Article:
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Journal article

Role of aldehyde chemistry and NOx concentrations in secondary organic aerosol formation

Chan A, Chan M, Surratt J, Chhabra P, Loza C, Crounse J, Yee L, Flagan R, Wennberg P, Seinfeld J...(+10 more)

Atmospheric Chemistry and Physics, vol. 10, issue 15 (2010) pp. 7169-7188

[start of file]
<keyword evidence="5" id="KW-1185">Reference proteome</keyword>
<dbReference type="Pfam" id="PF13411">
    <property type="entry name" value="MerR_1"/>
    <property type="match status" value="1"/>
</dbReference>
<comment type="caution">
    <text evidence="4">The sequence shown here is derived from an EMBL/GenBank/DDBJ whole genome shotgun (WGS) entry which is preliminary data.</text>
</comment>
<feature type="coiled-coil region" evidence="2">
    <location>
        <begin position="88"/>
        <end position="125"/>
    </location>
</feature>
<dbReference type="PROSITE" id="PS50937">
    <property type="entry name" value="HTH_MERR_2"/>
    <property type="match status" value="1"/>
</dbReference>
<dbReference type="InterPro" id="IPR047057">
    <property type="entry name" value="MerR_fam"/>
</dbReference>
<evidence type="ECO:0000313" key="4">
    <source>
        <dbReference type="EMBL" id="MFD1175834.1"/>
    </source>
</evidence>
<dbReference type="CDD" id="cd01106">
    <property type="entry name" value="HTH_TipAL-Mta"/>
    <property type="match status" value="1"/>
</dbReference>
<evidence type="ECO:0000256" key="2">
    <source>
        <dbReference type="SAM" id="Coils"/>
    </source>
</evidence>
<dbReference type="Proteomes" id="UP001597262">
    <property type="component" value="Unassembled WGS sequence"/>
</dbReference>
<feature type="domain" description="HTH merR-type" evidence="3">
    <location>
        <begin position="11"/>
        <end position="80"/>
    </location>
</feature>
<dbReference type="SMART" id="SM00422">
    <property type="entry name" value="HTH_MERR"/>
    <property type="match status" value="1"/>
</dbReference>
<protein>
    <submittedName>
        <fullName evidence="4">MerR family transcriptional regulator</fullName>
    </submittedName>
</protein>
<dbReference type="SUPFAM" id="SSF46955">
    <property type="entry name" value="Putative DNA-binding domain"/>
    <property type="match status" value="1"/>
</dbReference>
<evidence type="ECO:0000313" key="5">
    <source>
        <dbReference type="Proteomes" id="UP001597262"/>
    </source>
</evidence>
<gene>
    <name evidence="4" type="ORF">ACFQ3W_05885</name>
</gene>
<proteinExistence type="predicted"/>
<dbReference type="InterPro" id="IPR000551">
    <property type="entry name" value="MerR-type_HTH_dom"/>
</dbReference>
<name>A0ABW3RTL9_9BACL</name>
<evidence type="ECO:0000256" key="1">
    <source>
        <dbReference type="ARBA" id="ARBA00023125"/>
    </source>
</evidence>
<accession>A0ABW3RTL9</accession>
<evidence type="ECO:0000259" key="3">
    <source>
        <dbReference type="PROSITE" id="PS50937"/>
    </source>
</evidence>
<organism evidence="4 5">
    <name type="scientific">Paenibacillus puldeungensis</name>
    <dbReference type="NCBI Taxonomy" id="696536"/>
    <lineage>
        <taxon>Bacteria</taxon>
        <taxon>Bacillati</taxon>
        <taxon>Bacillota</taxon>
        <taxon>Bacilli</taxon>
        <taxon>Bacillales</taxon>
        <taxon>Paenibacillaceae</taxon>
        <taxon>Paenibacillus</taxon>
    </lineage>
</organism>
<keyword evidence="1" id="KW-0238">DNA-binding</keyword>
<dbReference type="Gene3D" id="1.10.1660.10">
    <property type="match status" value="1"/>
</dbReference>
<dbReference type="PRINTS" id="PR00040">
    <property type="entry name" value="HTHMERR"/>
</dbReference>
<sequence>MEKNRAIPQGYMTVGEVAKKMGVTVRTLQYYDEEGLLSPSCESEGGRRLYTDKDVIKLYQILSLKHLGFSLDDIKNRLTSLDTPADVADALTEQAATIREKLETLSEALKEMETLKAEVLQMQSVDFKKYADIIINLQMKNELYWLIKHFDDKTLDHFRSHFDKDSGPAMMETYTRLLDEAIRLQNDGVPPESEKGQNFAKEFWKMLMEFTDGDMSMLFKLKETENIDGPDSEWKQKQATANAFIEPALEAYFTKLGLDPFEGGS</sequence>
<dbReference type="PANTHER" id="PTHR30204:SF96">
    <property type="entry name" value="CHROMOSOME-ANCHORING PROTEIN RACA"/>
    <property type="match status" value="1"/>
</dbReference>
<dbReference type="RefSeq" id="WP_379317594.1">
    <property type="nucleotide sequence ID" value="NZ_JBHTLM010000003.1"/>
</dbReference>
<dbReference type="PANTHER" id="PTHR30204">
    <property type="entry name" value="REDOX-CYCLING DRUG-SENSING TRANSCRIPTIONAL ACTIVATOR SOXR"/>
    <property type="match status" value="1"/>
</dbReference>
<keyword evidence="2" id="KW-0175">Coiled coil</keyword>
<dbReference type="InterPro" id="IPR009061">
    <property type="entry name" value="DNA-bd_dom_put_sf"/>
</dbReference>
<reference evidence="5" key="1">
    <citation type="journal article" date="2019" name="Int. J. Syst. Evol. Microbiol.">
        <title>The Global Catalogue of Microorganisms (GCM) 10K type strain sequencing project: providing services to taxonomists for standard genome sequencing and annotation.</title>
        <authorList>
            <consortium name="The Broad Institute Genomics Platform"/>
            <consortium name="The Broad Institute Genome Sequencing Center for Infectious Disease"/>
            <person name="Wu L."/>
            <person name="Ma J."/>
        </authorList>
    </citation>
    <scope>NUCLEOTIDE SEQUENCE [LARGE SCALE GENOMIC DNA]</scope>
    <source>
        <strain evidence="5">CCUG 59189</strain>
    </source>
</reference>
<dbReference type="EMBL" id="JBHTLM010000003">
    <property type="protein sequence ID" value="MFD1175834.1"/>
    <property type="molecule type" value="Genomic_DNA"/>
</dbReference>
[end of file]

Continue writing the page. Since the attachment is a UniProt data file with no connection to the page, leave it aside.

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Aldehydes are an important class of products from atmospheric oxidation of hydrocarbons. Isoprene (2-methyl-1,3-butadiene), the most abundantly emitted atmospheric non-methane hydrocarbon, produces a significant amount of secondary organic aerosol (SOA) via methacrolein (a C(4)-unsaturated aldehyde) under urban high-NO(x) conditions. Previously, we have identified peroxy methacryloyl nitrate (MPAN) as the important intermediate to isoprene and methacrolein SOA in this NO(x) regime. Here we show that as a result of this chemistry, NO(2) enhances SOA formation from methacrolein and two other alpha, beta-unsaturated aldehydes, specifically acrolein and crotonaldehyde, a NO(x) effect on SOA formation previously unrecognized. Oligoesters of dihydroxycarboxylic acids and hydroxynitrooxycarboxylic acids are observed to increase with increasing NO(2)/NO ratio, and previous characterizations are confirmed by both online and offline high-resolution mass spectrometry techniques. Molecular structure also determines the amount of SOA formation, as the SOA mass yields are the highest for aldehydes that are alpha, beta-unsaturated and contain an additional methyl group on the alpha-carbon. Aerosol formation from 2-methyl-3-buten-2-ol (MBO232) is insignificant, even under high-NO(2) conditions, as PAN (peroxy acyl nitrate, RC(O)OONO(2)) formation is structurally unfavorable. At atmospherically relevant NO(2)/NO ratios (3-8), the SOA yields from isoprene high-NO(x) photooxidation are 3 times greater than previously measured at lower NO(2)/NO ratios. At sufficiently high NO(2) concentrations, in systems of alpha, beta-unsaturated aldehydes, SOA formation from subsequent oxidation of products from acyl peroxyl radicals+NO(2) can exceed that from RO(2)+HO(2) reactions under the same inorganic seed conditions, making RO(2)+NO(2) an important channel for SOA formation.

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